Ice that forms at a speed faster than sound could be ripping life on alien planets to shreds before it even has a chance to get going.
It was the second-ever success for the joint missile defense program, and a stunning technological accomplishment.
There's a telescope that can see thick rings of dust in distant star systems. And researchers want to use its data in a new way to spot hidden and migrating exoplanets.
Iridium 70 fell out of orbit Oct. 10. A few days later, one of its fuel tanks caused a stir in central California.
SpaceX will attempt to launch and land a rocket on the West Coast Sunday, and the USAF wants Californians to know in advance so they won't worry.
A new map of dark matter all over the universe could reveal things scientists don't know about dark energy.
There's something out there that physicists have never seen before, and it's coming up from the bottom of the Earth. Scientists think it's a brand-new particle.
Very close to the very beginning, scientists think, there were black holes. And now they know how to find them.
There's a magnet in a secure room in Tokyo. The last time its designers switched it on, it blew open the heavy doors designed to keep it contained.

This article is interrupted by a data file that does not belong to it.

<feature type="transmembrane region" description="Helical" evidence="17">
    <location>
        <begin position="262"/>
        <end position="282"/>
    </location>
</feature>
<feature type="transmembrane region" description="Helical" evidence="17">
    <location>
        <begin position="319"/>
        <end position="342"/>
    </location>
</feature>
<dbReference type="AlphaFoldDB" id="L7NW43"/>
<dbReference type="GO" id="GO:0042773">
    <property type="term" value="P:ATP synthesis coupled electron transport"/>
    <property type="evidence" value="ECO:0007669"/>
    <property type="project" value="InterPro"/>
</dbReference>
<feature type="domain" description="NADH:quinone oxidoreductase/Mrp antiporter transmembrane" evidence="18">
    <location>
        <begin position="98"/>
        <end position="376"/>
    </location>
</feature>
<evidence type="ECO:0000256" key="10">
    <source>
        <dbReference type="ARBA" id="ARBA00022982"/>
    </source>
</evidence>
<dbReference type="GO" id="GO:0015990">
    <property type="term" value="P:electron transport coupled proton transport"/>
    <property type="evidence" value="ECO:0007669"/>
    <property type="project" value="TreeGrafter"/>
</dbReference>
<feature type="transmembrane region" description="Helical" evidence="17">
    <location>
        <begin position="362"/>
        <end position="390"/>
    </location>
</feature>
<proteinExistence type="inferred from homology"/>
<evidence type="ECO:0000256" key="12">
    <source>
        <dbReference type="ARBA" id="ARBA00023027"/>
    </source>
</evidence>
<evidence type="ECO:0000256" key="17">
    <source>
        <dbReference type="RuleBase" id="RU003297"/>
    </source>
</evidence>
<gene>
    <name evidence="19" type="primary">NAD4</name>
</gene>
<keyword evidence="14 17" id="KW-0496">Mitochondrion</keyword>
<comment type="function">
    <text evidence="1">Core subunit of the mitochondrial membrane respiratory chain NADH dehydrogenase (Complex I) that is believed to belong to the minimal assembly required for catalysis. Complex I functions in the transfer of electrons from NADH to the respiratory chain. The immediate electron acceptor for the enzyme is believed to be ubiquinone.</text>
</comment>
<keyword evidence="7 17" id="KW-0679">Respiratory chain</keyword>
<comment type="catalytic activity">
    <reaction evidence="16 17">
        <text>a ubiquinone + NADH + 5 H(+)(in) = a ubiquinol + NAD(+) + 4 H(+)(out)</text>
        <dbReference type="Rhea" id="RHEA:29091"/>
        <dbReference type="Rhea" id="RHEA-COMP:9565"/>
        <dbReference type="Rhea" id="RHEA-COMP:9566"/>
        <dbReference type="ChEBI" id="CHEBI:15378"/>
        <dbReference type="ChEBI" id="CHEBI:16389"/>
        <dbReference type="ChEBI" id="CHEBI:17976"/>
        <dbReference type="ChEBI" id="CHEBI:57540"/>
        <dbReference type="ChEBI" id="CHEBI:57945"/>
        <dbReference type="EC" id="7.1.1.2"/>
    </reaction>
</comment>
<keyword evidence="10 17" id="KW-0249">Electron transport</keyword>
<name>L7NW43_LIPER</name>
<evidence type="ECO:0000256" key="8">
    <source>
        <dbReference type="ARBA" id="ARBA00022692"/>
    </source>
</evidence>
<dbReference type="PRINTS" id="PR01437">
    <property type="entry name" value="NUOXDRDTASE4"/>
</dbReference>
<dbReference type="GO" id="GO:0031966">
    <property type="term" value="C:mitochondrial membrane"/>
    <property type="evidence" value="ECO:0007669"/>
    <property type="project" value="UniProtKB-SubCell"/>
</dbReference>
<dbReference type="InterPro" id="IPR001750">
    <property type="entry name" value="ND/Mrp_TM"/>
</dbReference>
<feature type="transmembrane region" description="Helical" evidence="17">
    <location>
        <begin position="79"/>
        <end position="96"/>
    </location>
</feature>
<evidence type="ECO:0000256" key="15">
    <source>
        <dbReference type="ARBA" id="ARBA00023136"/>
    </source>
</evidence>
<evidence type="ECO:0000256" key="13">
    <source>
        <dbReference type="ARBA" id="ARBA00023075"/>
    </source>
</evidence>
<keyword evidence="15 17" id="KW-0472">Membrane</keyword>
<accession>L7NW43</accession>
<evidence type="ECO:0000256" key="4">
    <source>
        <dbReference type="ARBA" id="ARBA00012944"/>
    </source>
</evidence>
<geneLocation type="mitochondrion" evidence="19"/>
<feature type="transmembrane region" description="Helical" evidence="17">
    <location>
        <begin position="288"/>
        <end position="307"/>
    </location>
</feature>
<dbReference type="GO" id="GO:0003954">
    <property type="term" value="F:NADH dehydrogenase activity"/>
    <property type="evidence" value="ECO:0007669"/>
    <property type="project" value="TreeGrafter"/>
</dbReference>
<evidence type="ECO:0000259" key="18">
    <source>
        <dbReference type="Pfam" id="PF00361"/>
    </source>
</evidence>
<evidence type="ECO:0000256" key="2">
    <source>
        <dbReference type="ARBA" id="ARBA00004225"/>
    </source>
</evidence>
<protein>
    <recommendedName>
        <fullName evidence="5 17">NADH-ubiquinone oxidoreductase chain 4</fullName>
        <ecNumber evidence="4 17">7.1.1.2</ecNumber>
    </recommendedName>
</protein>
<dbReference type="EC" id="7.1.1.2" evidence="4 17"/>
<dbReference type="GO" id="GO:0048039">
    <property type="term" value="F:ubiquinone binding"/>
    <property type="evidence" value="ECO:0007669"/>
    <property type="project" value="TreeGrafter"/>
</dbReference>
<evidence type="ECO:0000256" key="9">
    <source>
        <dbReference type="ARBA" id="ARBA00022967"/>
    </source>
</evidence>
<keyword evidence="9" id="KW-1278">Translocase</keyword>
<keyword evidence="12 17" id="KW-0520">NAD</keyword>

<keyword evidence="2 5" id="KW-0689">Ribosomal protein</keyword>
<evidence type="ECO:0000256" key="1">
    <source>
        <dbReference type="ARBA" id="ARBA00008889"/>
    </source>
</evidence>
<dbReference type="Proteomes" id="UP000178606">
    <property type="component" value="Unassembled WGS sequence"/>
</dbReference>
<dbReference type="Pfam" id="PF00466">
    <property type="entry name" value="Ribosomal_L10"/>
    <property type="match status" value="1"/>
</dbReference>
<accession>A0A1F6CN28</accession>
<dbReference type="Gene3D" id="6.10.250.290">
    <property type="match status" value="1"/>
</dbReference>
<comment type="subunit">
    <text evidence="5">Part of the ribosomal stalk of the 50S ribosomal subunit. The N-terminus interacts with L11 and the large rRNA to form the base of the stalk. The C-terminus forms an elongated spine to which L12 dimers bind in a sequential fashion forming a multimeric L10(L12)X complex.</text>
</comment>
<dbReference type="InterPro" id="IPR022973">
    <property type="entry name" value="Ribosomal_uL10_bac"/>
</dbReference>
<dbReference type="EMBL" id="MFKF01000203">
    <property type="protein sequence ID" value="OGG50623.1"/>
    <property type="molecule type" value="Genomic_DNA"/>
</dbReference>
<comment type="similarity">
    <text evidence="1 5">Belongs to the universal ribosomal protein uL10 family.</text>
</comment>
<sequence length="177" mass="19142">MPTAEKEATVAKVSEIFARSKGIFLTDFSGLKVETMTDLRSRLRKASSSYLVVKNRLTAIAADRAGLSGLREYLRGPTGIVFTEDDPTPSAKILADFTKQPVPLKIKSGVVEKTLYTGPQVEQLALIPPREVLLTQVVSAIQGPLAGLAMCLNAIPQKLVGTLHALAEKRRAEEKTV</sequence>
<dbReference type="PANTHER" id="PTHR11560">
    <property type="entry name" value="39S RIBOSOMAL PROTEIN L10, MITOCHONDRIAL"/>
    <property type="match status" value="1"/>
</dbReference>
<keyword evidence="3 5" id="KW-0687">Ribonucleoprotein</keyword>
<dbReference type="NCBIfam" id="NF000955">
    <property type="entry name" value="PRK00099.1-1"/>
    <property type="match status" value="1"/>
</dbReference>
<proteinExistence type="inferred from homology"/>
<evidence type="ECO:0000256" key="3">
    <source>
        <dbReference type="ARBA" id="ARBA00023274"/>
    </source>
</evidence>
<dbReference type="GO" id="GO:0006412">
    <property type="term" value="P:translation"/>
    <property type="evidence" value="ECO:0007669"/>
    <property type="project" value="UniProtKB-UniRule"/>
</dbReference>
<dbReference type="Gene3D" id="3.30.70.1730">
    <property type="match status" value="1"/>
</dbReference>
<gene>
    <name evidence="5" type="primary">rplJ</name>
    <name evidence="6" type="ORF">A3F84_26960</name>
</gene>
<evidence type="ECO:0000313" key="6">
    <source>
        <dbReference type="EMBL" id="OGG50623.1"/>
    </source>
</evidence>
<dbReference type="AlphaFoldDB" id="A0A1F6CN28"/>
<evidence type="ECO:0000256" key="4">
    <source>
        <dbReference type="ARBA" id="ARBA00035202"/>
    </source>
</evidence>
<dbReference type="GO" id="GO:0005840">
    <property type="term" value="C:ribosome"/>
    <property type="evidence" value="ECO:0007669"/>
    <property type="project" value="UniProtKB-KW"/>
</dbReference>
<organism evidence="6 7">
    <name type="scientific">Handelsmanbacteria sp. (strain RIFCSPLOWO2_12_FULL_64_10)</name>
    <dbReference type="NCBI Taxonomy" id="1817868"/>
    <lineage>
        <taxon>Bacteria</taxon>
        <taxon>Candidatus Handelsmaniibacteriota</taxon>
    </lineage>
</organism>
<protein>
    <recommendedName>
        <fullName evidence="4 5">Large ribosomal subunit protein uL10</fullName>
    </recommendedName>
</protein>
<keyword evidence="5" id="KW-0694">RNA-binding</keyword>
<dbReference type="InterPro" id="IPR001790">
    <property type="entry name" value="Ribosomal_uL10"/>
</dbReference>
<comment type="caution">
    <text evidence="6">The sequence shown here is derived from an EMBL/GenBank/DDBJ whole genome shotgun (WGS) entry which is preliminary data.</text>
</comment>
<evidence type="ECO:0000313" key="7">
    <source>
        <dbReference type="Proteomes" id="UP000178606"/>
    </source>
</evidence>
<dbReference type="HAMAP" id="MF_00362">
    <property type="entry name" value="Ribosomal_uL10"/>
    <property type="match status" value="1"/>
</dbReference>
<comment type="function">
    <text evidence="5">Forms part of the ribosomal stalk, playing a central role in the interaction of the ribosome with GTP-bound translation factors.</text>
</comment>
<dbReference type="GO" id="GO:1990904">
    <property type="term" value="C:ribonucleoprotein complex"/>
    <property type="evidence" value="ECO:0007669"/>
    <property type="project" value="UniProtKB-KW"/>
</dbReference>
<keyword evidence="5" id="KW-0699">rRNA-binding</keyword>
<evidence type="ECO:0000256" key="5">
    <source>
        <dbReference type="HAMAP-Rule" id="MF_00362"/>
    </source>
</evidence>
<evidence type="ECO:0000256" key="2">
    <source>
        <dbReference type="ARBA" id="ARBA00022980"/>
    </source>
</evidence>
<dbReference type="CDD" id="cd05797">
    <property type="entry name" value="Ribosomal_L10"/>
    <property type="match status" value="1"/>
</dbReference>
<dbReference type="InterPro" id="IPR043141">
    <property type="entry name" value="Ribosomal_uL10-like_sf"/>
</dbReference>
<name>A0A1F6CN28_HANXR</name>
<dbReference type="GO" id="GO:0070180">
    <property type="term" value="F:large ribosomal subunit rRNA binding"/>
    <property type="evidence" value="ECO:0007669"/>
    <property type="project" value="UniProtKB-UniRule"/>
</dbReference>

Twelve people have walked on the moon, and Elon Musk won't add any Japanese billionaires to that number anytime soon.
For the first time, researchers have calculated the impact of climate change on a hurricane before it actually hits land.
The storm's winds are no longer as strong as they once were, but the rainfall is already approaching 'catastrophic.'
Just seven photons in a mirrored trap formed a Bose-Einstein condensate, one of the more exotic particle states — and one usually reserved for matter.
Galaxies use powerful winds to save themselves from early deaths. And researchers just spotted one from just a billion years after the Big Bang.
Jocelyn Bell Burnell shocked the physics world when she discovered radio pulsars. But the Nobel committee gave the 1974 award to her supervisor instead.
A new experiment in Italy will seek an unlikely particle that some scientists think could unlock the "dark sector" of our universe.
We live our whole lives wandering from one cloud of dust to the next. A new NASA image lets you see that for yourself.
NASA's latest images of the world from space reveal just how much of planet Earth is straight-up burning right now.
The strange radio bursts usually circle the Earth like electromagnetic ghosts, but scientists have now created and studied their shapes in a plasma chamber on Earth.
There's a vast "hydrogen wall" at the edge of our solar system, and NASA scientists think their New Horizons spacecraft can see it.